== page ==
Narrative: Snow in Sofia

The sky darkens, slowly at first, and then with growing impatience. The gathering gloom, envelopes the city. The pregnant clouds press down.

At first it is thin and weak, but soon it starts to dust the cars, the streets, the trams, the dogs. People hurry by, their shoulders hunched, hiding in their upturned collars, chins tucked into their chests. The early illuminated trams clank along on their rails, the cars swish by, the wipers shushing their screens. The flakes grow larger, stronger. The broken streets are soon covered by the cleansing white invader.

The snow continues its relentless downward drift, streets are fast disappearing, the clamour of the city is muffled by a growing cotton wool coat. Cars slither by in the fast fading tracks, while others try to follow. The street dogs, curled up in their misery, bark aimlessly.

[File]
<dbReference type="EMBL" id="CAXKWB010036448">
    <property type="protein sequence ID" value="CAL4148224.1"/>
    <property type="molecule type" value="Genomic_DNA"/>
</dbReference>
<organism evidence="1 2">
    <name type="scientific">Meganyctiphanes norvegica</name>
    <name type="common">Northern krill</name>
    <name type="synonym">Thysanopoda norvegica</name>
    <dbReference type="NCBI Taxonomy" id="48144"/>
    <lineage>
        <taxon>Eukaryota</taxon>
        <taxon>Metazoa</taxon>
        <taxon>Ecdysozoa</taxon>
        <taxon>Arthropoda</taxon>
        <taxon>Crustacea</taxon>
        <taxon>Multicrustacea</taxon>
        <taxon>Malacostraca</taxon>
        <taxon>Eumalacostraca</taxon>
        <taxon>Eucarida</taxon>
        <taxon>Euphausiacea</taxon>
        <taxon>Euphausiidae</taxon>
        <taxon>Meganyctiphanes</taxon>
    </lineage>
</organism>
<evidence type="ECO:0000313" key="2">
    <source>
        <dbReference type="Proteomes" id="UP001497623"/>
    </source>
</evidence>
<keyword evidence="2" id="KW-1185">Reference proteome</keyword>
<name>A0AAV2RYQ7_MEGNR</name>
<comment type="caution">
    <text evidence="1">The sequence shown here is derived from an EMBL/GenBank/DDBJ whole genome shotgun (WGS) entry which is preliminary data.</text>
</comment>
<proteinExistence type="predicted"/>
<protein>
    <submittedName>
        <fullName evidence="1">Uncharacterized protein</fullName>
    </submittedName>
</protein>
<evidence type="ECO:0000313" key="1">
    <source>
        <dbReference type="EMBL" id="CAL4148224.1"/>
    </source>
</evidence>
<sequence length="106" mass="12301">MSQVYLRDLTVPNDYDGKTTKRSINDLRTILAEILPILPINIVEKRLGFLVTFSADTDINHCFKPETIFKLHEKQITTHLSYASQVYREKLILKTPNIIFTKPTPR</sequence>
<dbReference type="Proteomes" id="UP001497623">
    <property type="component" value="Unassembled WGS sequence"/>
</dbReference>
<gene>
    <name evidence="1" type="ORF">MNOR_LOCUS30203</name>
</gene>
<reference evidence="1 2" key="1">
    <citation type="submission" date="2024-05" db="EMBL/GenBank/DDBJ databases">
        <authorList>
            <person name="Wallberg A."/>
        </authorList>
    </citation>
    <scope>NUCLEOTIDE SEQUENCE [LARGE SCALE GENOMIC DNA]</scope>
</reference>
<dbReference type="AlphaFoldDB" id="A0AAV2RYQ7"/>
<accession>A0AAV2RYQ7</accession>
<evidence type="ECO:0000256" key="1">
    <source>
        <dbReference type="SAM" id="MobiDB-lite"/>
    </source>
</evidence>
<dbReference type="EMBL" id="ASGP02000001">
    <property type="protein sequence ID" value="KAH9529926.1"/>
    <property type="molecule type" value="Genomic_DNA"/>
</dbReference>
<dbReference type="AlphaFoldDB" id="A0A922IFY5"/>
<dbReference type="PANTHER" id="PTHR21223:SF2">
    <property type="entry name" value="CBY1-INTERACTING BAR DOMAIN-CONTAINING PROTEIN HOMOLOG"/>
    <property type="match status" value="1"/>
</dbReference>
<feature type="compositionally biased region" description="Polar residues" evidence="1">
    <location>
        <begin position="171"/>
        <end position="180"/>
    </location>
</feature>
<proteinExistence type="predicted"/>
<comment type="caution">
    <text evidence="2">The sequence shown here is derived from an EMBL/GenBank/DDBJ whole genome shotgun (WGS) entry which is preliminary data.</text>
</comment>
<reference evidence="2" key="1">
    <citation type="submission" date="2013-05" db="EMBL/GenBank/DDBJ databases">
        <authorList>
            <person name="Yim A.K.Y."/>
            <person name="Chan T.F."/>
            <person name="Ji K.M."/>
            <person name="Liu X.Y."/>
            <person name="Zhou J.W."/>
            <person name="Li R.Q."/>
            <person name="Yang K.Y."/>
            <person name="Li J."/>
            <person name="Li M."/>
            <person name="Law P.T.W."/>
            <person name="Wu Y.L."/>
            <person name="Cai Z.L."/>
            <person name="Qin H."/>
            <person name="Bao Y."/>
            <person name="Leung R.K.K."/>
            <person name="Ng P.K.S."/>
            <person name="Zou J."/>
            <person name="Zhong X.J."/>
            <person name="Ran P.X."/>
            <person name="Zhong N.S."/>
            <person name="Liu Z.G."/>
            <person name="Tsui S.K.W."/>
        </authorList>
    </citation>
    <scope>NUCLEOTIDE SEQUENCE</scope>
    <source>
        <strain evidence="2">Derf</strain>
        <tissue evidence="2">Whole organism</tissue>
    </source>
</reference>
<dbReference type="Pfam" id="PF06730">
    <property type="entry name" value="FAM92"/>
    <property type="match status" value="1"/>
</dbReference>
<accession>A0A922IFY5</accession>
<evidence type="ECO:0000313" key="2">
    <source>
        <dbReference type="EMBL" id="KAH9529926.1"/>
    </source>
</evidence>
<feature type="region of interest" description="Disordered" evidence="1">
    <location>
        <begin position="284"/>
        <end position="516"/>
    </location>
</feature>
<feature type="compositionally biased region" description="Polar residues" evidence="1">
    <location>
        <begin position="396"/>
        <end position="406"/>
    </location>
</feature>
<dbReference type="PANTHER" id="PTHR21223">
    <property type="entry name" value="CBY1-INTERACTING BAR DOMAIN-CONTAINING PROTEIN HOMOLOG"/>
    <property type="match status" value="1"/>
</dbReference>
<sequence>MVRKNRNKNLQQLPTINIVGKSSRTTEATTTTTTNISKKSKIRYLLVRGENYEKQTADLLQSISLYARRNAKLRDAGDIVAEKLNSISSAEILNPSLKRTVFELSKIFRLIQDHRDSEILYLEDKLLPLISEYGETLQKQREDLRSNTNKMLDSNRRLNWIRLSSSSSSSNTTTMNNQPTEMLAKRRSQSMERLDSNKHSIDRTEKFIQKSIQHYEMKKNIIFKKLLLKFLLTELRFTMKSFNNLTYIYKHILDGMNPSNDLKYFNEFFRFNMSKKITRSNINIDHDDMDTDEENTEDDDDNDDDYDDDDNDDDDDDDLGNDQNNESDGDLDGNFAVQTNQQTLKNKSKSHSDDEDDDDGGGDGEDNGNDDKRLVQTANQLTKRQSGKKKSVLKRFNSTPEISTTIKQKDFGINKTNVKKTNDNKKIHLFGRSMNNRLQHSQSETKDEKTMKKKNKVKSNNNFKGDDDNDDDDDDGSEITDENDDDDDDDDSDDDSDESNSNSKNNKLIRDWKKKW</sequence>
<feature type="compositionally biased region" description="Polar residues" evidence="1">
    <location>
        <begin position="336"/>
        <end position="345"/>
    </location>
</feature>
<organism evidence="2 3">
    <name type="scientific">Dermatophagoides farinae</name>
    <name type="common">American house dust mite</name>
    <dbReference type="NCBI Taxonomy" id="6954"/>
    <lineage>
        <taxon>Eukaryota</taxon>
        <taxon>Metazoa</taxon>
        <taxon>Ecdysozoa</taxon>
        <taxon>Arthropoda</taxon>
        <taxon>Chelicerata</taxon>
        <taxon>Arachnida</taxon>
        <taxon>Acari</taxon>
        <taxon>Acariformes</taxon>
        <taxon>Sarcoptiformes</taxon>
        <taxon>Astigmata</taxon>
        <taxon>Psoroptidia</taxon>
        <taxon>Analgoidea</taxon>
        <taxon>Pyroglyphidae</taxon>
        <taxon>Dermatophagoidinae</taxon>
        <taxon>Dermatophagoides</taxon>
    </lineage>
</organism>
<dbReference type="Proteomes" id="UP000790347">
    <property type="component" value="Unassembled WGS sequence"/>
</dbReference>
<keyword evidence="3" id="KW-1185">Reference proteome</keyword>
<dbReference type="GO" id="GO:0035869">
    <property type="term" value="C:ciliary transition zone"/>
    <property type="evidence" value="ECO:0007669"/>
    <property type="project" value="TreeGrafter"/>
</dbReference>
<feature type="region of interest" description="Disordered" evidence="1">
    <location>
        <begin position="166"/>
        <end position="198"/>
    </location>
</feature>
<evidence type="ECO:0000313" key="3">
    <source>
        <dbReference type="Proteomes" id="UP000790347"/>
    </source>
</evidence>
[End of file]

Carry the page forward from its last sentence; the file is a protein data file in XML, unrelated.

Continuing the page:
Photo: Clive Leviev-Sawyer

Night deepens but there is no respite from the tumbling flakes. Fewer drivers risk their journeys now, but the white-capped taxis continue their struggle, the red and green lights winking from their snowy screens. The trams clank carefully by on invisible lines, their yellow lights an oasis in the growing white desert.

Young and old alike, longing for indoor warmth, struggle for home, the snow around their knees. Soft snow and quietness blanket the city

The sun peeps from behind the mountain and spies a dazzling white, sparkling scene. Blue skies, daisy fresh streets. Slipping and sliding Sofianites, snug in there winter coats, peer out from under hats and scarves, breath steaming in the morning cold. They gaze in wonder, can this really be their dirty city?


(Main photo: Clive Leviev-Sawyer)



David Clark

David Clark is a retired businessman and sometime writer. Lived in Bulgaria for 15 happy years, married to a Bulgarian journalist. Currently in the UK.